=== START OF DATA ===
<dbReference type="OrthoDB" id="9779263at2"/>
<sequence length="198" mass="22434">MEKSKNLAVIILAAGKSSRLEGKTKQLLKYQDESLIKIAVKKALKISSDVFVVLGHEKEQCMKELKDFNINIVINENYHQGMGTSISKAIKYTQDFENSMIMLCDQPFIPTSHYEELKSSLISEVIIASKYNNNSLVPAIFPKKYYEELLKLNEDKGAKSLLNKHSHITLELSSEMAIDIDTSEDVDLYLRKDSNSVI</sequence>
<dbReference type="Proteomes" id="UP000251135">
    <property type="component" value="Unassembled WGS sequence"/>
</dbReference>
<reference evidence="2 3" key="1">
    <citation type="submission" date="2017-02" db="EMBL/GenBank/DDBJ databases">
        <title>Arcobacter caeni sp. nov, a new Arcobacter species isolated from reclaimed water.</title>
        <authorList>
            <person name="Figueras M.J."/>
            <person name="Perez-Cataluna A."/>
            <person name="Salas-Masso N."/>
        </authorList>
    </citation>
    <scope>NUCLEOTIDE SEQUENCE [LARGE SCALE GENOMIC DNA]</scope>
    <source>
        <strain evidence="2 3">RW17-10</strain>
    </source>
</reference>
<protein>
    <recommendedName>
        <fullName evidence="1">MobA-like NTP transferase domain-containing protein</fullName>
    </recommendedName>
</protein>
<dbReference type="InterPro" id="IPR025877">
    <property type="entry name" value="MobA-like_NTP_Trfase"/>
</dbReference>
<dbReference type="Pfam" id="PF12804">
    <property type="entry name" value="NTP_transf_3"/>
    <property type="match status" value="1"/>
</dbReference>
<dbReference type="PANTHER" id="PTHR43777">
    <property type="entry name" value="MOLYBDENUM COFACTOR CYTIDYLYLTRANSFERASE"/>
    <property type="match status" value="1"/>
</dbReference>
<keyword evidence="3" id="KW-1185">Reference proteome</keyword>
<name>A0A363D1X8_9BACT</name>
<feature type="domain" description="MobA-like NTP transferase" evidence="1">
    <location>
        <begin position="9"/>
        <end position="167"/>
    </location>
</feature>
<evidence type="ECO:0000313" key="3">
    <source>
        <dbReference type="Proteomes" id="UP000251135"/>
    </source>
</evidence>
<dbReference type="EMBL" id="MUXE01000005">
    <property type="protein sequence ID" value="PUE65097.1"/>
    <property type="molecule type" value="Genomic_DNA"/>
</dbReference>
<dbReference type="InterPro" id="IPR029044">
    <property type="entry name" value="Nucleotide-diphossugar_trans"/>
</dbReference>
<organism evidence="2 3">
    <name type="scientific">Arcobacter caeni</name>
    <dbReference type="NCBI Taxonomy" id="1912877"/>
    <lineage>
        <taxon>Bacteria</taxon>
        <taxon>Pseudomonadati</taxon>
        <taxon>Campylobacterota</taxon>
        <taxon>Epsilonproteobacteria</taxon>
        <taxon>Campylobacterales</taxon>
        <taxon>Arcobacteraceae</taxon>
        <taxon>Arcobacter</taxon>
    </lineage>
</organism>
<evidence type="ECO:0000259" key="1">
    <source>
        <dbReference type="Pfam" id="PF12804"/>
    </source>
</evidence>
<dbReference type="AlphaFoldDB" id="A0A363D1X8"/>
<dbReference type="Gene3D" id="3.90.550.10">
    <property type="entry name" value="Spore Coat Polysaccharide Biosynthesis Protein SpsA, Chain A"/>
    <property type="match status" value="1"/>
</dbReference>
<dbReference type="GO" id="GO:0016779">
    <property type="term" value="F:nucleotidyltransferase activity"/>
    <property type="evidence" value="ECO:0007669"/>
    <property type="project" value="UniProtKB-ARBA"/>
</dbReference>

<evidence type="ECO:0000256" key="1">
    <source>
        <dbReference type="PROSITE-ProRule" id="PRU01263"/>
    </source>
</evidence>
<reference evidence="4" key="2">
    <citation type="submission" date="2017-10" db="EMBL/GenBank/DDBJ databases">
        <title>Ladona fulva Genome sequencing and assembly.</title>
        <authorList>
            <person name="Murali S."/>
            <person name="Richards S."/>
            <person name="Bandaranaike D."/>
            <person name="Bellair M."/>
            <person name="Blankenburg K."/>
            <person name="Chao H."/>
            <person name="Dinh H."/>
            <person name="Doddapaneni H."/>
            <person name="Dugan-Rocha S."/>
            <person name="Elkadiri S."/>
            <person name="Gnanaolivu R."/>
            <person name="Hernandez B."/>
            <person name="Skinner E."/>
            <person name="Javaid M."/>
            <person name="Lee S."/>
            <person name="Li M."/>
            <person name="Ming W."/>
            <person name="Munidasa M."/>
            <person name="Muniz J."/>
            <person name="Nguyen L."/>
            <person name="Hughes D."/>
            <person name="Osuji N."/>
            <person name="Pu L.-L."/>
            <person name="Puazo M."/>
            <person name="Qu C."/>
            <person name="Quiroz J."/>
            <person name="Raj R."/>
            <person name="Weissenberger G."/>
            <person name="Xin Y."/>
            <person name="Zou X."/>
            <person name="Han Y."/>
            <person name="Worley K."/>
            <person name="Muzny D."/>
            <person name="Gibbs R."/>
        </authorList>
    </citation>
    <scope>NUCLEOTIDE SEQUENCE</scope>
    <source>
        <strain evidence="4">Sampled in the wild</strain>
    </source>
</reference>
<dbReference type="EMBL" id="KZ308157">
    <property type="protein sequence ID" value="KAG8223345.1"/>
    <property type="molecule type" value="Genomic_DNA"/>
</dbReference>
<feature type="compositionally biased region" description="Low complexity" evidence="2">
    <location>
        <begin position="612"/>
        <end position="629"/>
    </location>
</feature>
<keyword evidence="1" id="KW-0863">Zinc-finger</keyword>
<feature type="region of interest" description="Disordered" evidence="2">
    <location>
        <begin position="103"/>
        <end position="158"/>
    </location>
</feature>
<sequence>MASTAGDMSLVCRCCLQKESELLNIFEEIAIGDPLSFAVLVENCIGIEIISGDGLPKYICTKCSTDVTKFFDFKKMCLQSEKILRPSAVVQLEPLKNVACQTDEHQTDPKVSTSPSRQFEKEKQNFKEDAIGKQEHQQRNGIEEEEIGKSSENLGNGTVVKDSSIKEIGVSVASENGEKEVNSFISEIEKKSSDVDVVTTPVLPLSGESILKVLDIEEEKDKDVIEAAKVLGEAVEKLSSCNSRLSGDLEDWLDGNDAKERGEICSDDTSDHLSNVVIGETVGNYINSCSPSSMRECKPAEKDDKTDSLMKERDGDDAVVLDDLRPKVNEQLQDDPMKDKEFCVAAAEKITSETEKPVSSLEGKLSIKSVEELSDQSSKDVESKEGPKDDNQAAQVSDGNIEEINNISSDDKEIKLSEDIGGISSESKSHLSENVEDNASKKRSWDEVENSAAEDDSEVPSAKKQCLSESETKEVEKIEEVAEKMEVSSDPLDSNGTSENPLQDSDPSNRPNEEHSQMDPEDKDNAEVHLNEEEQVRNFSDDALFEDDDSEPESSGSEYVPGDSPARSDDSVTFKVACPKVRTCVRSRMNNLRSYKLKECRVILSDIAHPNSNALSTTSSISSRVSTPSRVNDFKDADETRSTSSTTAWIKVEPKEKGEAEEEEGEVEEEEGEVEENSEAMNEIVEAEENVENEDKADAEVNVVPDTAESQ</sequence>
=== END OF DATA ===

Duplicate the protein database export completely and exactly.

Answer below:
<dbReference type="OrthoDB" id="9779263at2"/>
<sequence length="198" mass="22434">MEKSKNLAVIILAAGKSSRLEGKTKQLLKYQDESLIKIAVKKALKISSDVFVVLGHEKEQCMKELKDFNINIVINENYHQGMGTSISKAIKYTQDFENSMIMLCDQPFIPTSHYEELKSSLISEVIIASKYNNNSLVPAIFPKKYYEELLKLNEDKGAKSLLNKHSHITLELSSEMAIDIDTSEDVDLYLRKDSNSVI</sequence>
<dbReference type="Proteomes" id="UP000251135">
    <property type="component" value="Unassembled WGS sequence"/>
</dbReference>
<reference evidence="2 3" key="1">
    <citation type="submission" date="2017-02" db="EMBL/GenBank/DDBJ databases">
        <title>Arcobacter caeni sp. nov, a new Arcobacter species isolated from reclaimed water.</title>
        <authorList>
            <person name="Figueras M.J."/>
            <person name="Perez-Cataluna A."/>
            <person name="Salas-Masso N."/>
        </authorList>
    </citation>
    <scope>NUCLEOTIDE SEQUENCE [LARGE SCALE GENOMIC DNA]</scope>
    <source>
        <strain evidence="2 3">RW17-10</strain>
    </source>
</reference>
<protein>
    <recommendedName>
        <fullName evidence="1">MobA-like NTP transferase domain-containing protein</fullName>
    </recommendedName>
</protein>
<dbReference type="InterPro" id="IPR025877">
    <property type="entry name" value="MobA-like_NTP_Trfase"/>
</dbReference>
<dbReference type="Pfam" id="PF12804">
    <property type="entry name" value="NTP_transf_3"/>
    <property type="match status" value="1"/>
</dbReference>
<dbReference type="PANTHER" id="PTHR43777">
    <property type="entry name" value="MOLYBDENUM COFACTOR CYTIDYLYLTRANSFERASE"/>
    <property type="match status" value="1"/>
</dbReference>
<keyword evidence="3" id="KW-1185">Reference proteome</keyword>
<name>A0A363D1X8_9BACT</name>
<feature type="domain" description="MobA-like NTP transferase" evidence="1">
    <location>
        <begin position="9"/>
        <end position="167"/>
    </location>
</feature>
<evidence type="ECO:0000313" key="3">
    <source>
        <dbReference type="Proteomes" id="UP000251135"/>
    </source>
</evidence>
<dbReference type="EMBL" id="MUXE01000005">
    <property type="protein sequence ID" value="PUE65097.1"/>
    <property type="molecule type" value="Genomic_DNA"/>
</dbReference>
<dbReference type="InterPro" id="IPR029044">
    <property type="entry name" value="Nucleotide-diphossugar_trans"/>
</dbReference>
<organism evidence="2 3">
    <name type="scientific">Arcobacter caeni</name>
    <dbReference type="NCBI Taxonomy" id="1912877"/>
    <lineage>
        <taxon>Bacteria</taxon>
        <taxon>Pseudomonadati</taxon>
        <taxon>Campylobacterota</taxon>
        <taxon>Epsilonproteobacteria</taxon>
        <taxon>Campylobacterales</taxon>
        <taxon>Arcobacteraceae</taxon>
        <taxon>Arcobacter</taxon>
    </lineage>
</organism>
<evidence type="ECO:0000259" key="1">
    <source>
        <dbReference type="Pfam" id="PF12804"/>
    </source>
</evidence>
<dbReference type="AlphaFoldDB" id="A0A363D1X8"/>
<dbReference type="Gene3D" id="3.90.550.10">
    <property type="entry name" value="Spore Coat Polysaccharide Biosynthesis Protein SpsA, Chain A"/>
    <property type="match status" value="1"/>
</dbReference>
<dbReference type="GO" id="GO:0016779">
    <property type="term" value="F:nucleotidyltransferase activity"/>
    <property type="evidence" value="ECO:0007669"/>
    <property type="project" value="UniProtKB-ARBA"/>
</dbReference>

<evidence type="ECO:0000256" key="1">
    <source>
        <dbReference type="PROSITE-ProRule" id="PRU01263"/>
    </source>
</evidence>
<reference evidence="4" key="2">
    <citation type="submission" date="2017-10" db="EMBL/GenBank/DDBJ databases">
        <title>Ladona fulva Genome sequencing and assembly.</title>
        <authorList>
            <person name="Murali S."/>
            <person name="Richards S."/>
            <person name="Bandaranaike D."/>
            <person name="Bellair M."/>
            <person name="Blankenburg K."/>
            <person name="Chao H."/>
            <person name="Dinh H."/>
            <person name="Doddapaneni H."/>
            <person name="Dugan-Rocha S."/>
            <person name="Elkadiri S."/>
            <person name="Gnanaolivu R."/>
            <person name="Hernandez B."/>
            <person name="Skinner E."/>
            <person name="Javaid M."/>
            <person name="Lee S."/>
            <person name="Li M."/>
            <person name="Ming W."/>
            <person name="Munidasa M."/>
            <person name="Muniz J."/>
            <person name="Nguyen L."/>
            <person name="Hughes D."/>
            <person name="Osuji N."/>
            <person name="Pu L.-L."/>
            <person name="Puazo M."/>
            <person name="Qu C."/>
            <person name="Quiroz J."/>
            <person name="Raj R."/>
            <person name="Weissenberger G."/>
            <person name="Xin Y."/>
            <person name="Zou X."/>
            <person name="Han Y."/>
            <person name="Worley K."/>
            <person name="Muzny D."/>
            <person name="Gibbs R."/>
        </authorList>
    </citation>
    <scope>NUCLEOTIDE SEQUENCE</scope>
    <source>
        <strain evidence="4">Sampled in the wild</strain>
    </source>
</reference>
<dbReference type="EMBL" id="KZ308157">
    <property type="protein sequence ID" value="KAG8223345.1"/>
    <property type="molecule type" value="Genomic_DNA"/>
</dbReference>
<feature type="compositionally biased region" description="Low complexity" evidence="2">
    <location>
        <begin position="612"/>
        <end position="629"/>
    </location>
</feature>
<keyword evidence="1" id="KW-0863">Zinc-finger</keyword>
<feature type="region of interest" description="Disordered" evidence="2">
    <location>
        <begin position="103"/>
        <end position="158"/>
    </location>
</feature>
<sequence>MASTAGDMSLVCRCCLQKESELLNIFEEIAIGDPLSFAVLVENCIGIEIISGDGLPKYICTKCSTDVTKFFDFKKMCLQSEKILRPSAVVQLEPLKNVACQTDEHQTDPKVSTSPSRQFEKEKQNFKEDAIGKQEHQQRNGIEEEEIGKSSENLGNGTVVKDSSIKEIGVSVASENGEKEVNSFISEIEKKSSDVDVVTTPVLPLSGESILKVLDIEEEKDKDVIEAAKVLGEAVEKLSSCNSRLSGDLEDWLDGNDAKERGEICSDDTSDHLSNVVIGETVGNYINSCSPSSMRECKPAEKDDKTDSLMKERDGDDAVVLDDLRPKVNEQLQDDPMKDKEFCVAAAEKITSETEKPVSSLEGKLSIKSVEELSDQSSKDVESKEGPKDDNQAAQVSDGNIEEINNISSDDKEIKLSEDIGGISSESKSHLSENVEDNASKKRSWDEVENSAAEDDSEVPSAKKQCLSESETKEVEKIEEVAEKMEVSSDPLDSNGTSENPLQDSDPSNRPNEEHSQMDPEDKDNAEVHLNEEEQVRNFSDDALFEDDDSEPESSGSEYVPGDSPARSDDSVTFKVACPKVRTCVRSRMNNLRSYKLKECRVILSDIAHPNSNALSTTSSISSRVSTPSRVNDFKDADETRSTSSTTAWIKVEPKEKGEAEEEEGEVEEEEGEVEENSEAMNEIVEAEENVENEDKADAEVNVVPDTAESQ</sequence>